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Dr. Magnus Pyke | Visionary?

Magnus Alfred Pyke (Paddington, London, 29 December 1908 – 19 October 1992)

Dr. Pyke was a British scientist and media figure, who, although apparently quite eccentric and playing up to the mad scientist stereotype, succeeded in explaining science to a lay audience. He was known for his enthusiastic way of waving his arms around as he spoke.

Although Pyke was known for bringing science to a lay audience, in The Science Myth (and similar writings, such as Slaves Unaware?) he was also a critic of the way in which citizens of industrialized nations have historically been lured into social conformity by the comforts and security offered by applied sciences or technology, and the associated industrial/economic propaganda and advertising.

He claims that this has entailed the loss of important individual freedoms in the name of an ever-increasing gross national product or standard of living, measured monetarily, with some associated negation of independent human values, common sense and individuality, family and community, health, safety and ergonomics.

Citizens are forced to conform to the one-size-fits-all rigid structure of modern industrial society.

He cites associated problems such as coronary disease related to diet, psychological and social problems stemming from work-related stress and training leading to people being “…softly and persistently hammered into shape until — Pinocchio in reverse — from being a living creature… becomes for forty hours an insensate puppet…” and educational systems, which “knock out of the ingenious adolescent all of the ‘nonsense’ of the young, this being most of his or her eagerness and ingeniousness”.

A blast from the past.

This video features the now long-gone Dr Magnus Pike. He was a huge UK name way back in the 70’s and 80’s. Some may say he was the archetypal mad scientist, which of course he was not! After the video was released, he was said to be annoyed by people coming up to him and shouting “Science!” at him.

Pyke professes that there are alternative systems to that of the Western industrialized nations which could retain many of the benefits of science and technology, allow a reasonable standard of living, but still make room for the “good life”, many aspects of which were enjoyed by pre-industrial societies.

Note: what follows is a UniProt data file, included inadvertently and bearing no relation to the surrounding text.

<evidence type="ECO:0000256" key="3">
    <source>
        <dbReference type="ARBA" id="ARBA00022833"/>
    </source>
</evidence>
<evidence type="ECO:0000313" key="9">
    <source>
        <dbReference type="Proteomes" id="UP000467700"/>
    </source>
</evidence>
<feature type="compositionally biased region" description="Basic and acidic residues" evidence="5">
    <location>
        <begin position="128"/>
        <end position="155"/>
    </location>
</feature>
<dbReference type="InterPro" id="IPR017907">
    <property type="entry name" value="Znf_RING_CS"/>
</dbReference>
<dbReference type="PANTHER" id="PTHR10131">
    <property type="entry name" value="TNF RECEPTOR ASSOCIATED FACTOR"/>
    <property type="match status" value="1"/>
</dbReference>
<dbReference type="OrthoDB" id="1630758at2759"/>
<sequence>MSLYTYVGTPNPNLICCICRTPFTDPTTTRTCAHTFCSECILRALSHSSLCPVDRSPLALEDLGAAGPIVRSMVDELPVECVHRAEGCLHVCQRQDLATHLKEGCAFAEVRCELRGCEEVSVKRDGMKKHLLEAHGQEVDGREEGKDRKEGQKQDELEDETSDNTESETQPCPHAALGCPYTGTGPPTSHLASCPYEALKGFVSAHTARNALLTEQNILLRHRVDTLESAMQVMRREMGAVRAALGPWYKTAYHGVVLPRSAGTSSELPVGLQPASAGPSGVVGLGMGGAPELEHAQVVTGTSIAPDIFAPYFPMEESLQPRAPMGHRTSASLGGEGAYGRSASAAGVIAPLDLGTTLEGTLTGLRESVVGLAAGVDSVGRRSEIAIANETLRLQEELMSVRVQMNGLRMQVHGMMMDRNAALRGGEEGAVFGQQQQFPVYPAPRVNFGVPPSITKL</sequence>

He asserts that the Western work environment fails youthful expectations to an even greater extent than the schools: “(a)t school, success is judged in terms of work, whereas in industrial life this is not so…” after young people hasten to leave school for the benefit of the social significance of the work, rather than for the work itself, they find that “(w)ork seldom seems to the worker to have meaning or worth…” and “achievement is judged by the pay envelope which may have no relation to the difficulty of the work.”

He criticizes misplaced values of the Western system in statements such as the following:

  • “The main body of the citizenry, the ‘workers,’ are kept segregated from the drones, the women at home, the children, the old and the idle …the necessary doctrine of the division of labor makes this regimentation necessary. But it has the effect of setting economic effort apart and dividing the day and the week into “work” and “everything else”.
  • “This way of thinking has so deranged our minds that we have come to accept that only when we are actually carrying out paid industrial work are we serving our purpose on earth.”
  • “To minds so deformed, the things that ‘retired’ people do are not considered to be of value. They are empty, merely something to do.”
  • “The leisure pursuits of the senior executive seem to be corroded with competitiveness, superficial sociability, display, and conspicuous consumption. He must own an automobile of a certain size and make, not necessarily to travel in, but to prove that he can afford it.”

He claims that just as wise nations may not wish to retain a demanding and overbearing monarchy that requires too many unjustified sacrifices, it is “up to the nations who have committed themselves to scientific technology and power to temper the rigors of efficiency and productivity…

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